Monica Yant Kinney: Real desperation: 'Real Housewives' star Teresa Giudice's bankruptcy

"Real Housewives of New Jersey" star Teresa Giudice with fans (from left) Ann Marie and Noelle Ciara, and Bobby Howard.
"Real Housewives of New Jersey" star Teresa Giudice with fans (from left) Ann Marie and Noelle Ciara, and Bobby Howard.
Posted: June 16, 2010

On a recent episode of Bravo's The Real Housewives of New Jersey, Teresa Giudice gave birth to her fourth daughter, who, in keeping with the family penchant for excess, exited the womb to wear designer togs. Sitting on my sectional, I gasped at the feathered leopard-print baby hat that matched the luxe loungewear and bedding the "real" housewife bought to make her hospital scenes more glam.

A month after the blessed event, Giudice and her husband, Joe, quietly filed in North Jersey for Chapter 7 bankruptcy protection.

So far, show producers have ignored its stars' financial free fall. Instead, the cameras catch Joe and Teresa celebrating their 9-year-old prima donna Gia's birthday by giving her an ATV and throwing a posh party at the Sweet & Sassy kids' salon, complete with a hot-pink Hummer limo ride.

Teresa fretted about blowing so much cash on a birthday bash, but with a made-for-TV smile suggesting her kids are worth every misspent penny. Later, she drove the Maserati to take Gia to acting class, where the doting mother seethed over a suggestion she hire a dialect coach to de-Jersify the little diva's speech, and insisted for the 100th time, "I'm so not a stage parent."

Read it and weep

Most personal bankruptcy filings are boring, but in this case the broke bloke is burly mystery man-of-few-mumbles Joe; his "co-debtor" is Teresa, the "real" housewife known for her huge hair and creative put-downs. (She calls series villain Danielle a "prostitute whore.")

The 62-page document reveals that the couple have $2 million in assets and more than $8 million in liabilities - a heavy chunk of that being the mostly marble manse they built during Season One.

They also owe an untold amount for unpaid New York City parking tickets. They even stiffed Verizon on the phone bill.

I can't fathom fibbing on a bankruptcy filing, but the Giudices' "Breakdown of Current Expenditures" appears as aspirational as the entire reality TV genre.

On it, the couple claims to spend only $400 a month on clothing. Series fans have seen Teresa drop three times that amount in one drive-by at a baby boutique. Elsewhere in the documents, I tally more than $20,000 worth of credit-card debt the doting mother accrued at her own holy trinity: Neiman Marcus, Nordstrom, and Bloomingdale's.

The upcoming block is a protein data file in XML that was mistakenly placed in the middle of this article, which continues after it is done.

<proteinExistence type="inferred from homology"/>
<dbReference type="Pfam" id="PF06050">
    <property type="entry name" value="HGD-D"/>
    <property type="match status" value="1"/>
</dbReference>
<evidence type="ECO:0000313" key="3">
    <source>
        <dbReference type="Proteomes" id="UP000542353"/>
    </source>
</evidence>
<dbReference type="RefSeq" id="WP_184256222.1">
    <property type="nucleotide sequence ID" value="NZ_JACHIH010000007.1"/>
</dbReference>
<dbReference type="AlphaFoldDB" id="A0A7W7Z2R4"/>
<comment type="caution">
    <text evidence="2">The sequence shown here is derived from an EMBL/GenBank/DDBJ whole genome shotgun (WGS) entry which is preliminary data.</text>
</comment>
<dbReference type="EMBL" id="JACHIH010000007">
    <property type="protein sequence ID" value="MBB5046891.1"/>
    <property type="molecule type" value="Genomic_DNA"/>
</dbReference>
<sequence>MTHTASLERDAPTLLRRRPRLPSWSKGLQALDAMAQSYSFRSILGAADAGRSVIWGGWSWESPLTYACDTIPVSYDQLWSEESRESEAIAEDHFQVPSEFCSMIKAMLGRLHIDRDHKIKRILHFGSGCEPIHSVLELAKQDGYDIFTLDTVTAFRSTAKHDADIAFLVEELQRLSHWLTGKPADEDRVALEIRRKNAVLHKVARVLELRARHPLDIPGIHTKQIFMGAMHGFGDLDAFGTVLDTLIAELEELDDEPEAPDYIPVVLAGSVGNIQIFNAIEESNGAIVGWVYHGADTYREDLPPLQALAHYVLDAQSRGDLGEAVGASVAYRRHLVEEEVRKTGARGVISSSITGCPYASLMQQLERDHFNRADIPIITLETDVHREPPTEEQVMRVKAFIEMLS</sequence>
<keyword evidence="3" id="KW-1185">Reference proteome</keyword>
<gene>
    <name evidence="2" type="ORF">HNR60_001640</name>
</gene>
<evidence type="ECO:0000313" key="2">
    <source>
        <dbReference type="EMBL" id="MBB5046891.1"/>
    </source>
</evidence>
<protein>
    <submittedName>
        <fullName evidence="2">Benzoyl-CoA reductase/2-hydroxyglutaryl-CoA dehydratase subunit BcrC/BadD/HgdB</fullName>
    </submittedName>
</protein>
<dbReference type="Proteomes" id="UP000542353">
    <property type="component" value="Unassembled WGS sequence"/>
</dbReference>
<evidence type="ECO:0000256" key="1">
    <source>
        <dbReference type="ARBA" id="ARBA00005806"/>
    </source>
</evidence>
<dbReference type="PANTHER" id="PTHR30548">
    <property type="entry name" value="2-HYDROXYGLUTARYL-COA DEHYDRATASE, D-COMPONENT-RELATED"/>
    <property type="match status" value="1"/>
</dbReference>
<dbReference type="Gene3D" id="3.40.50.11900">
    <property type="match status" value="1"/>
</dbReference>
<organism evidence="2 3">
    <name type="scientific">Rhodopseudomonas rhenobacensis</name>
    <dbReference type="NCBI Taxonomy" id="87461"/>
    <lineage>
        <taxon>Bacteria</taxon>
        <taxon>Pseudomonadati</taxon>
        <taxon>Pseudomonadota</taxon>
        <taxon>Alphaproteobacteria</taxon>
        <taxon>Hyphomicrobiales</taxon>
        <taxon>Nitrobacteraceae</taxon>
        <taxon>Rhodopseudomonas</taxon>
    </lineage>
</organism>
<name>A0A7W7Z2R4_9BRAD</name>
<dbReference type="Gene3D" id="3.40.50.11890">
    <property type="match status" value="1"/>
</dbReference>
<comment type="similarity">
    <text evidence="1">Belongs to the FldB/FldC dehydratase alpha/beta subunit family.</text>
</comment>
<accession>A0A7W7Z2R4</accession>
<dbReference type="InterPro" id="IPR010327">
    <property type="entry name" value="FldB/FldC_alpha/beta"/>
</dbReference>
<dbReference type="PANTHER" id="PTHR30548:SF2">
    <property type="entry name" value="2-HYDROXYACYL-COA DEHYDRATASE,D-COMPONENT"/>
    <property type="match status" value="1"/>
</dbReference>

This is Fabulicious?

In researching all things Giudice, I discovered that Teresa trademarked the term Fabulicious in her quest to spread her singular style around the globe. On, the reality queen sells her line of $29.99 "Bling Bling Tank Tops" with Swarovski crystals spelling out her mantra, "Happy Wife, Happy Life."

Now, thanks to her love of consumption, Giudice needs a new catchphrase.

In Chapter 7, debtors agree to part with virtually everything they own to escape their self-made mess. While the Giudices may get to keep their home, it's hard to imagine them living as large in the future as they have on camera.

To prepare for the pare-down, Joe and Teresa had to estimate the current value of their benighted gains: $2,000 for their girls' sleep sets, $1,000 for go-carts, $600 for the dogs, $500 for the mattress upon which the lustbirds do their oft-mentioned daily marital dance.

I called the court-appointed trustee and appraiser to ask whether a debtor's notoriety could add value for auction purposes, but didn't hear back. Maybe they're busy catching up on previous episodes to take inventory of the bottom line of broadcasting a life lived beyond your means.

The saddest figure in the dismal document is an odd figure found on Page 31: $3,333.33.

That's what Teresa receives each month from Bravo to air her good times and bad breaks. Knowing the real cost of letting each camera in, I would have hoped she'd get more.

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